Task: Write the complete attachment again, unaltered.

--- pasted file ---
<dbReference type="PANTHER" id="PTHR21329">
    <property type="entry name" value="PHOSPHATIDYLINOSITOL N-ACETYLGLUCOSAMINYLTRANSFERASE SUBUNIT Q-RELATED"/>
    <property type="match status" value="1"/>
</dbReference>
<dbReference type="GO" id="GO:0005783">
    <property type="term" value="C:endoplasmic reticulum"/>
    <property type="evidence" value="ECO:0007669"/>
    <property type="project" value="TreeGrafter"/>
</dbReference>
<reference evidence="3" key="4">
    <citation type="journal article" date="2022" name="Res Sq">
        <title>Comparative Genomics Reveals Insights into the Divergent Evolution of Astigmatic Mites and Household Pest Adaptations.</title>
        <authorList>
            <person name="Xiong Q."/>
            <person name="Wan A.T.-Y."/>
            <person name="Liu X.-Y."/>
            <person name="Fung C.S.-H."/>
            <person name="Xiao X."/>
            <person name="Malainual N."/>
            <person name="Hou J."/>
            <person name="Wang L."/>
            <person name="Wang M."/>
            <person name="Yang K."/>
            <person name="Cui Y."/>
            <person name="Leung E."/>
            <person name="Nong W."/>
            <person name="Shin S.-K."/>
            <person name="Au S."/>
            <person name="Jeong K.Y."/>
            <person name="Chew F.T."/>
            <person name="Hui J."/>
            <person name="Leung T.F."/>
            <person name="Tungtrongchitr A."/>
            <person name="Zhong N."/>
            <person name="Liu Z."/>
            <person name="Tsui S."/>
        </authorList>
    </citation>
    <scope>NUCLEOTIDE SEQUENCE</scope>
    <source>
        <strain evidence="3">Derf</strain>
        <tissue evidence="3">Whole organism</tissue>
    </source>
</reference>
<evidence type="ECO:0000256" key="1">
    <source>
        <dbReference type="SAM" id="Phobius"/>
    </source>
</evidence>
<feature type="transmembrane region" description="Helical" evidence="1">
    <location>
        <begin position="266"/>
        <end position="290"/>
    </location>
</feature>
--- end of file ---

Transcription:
<dbReference type="PANTHER" id="PTHR21329">
    <property type="entry name" value="PHOSPHATIDYLINOSITOL N-ACETYLGLUCOSAMINYLTRANSFERASE SUBUNIT Q-RELATED"/>
    <property type="match status" value="1"/>
</dbReference>
<dbReference type="GO" id="GO:0005783">
    <property type="term" value="C:endoplasmic reticulum"/>
    <property type="evidence" value="ECO:0007669"/>
    <property type="project" value="TreeGrafter"/>
</dbReference>
<reference evidence="3" key="4">
    <citation type="journal article" date="2022" name="Res Sq">
        <title>Comparative Genomics Reveals Insights into the Divergent Evolution of Astigmatic Mites and Household Pest Adaptations.</title>
        <authorList>
            <person name="Xiong Q."/>
            <person name="Wan A.T.-Y."/>
            <person name="Liu X.-Y."/>
            <person name="Fung C.S.-H."/>
            <person name="Xiao X."/>
            <person name="Malainual N."/>
            <person name="Hou J."/>
            <person name="Wang L."/>
            <person name="Wang M."/>
            <person name="Yang K."/>
            <person name="Cui Y."/>
            <person name="Leung E."/>
            <person name="Nong W."/>
            <person name="Shin S.-K."/>
            <person name="Au S."/>
            <person name="Jeong K.Y."/>
            <person name="Chew F.T."/>
            <person name="Hui J."/>
            <person name="Leung T.F."/>
            <person name="Tungtrongchitr A."/>
            <person name="Zhong N."/>
            <person name="Liu Z."/>
            <person name="Tsui S."/>
        </authorList>
    </citation>
    <scope>NUCLEOTIDE SEQUENCE</scope>
    <source>
        <strain evidence="3">Derf</strain>
        <tissue evidence="3">Whole organism</tissue>
    </source>
</reference>
<evidence type="ECO:0000256" key="1">
    <source>
        <dbReference type="SAM" id="Phobius"/>
    </source>
</evidence>
<feature type="transmembrane region" description="Helical" evidence="1">
    <location>
        <begin position="266"/>
        <end position="290"/>
    </location>
</feature>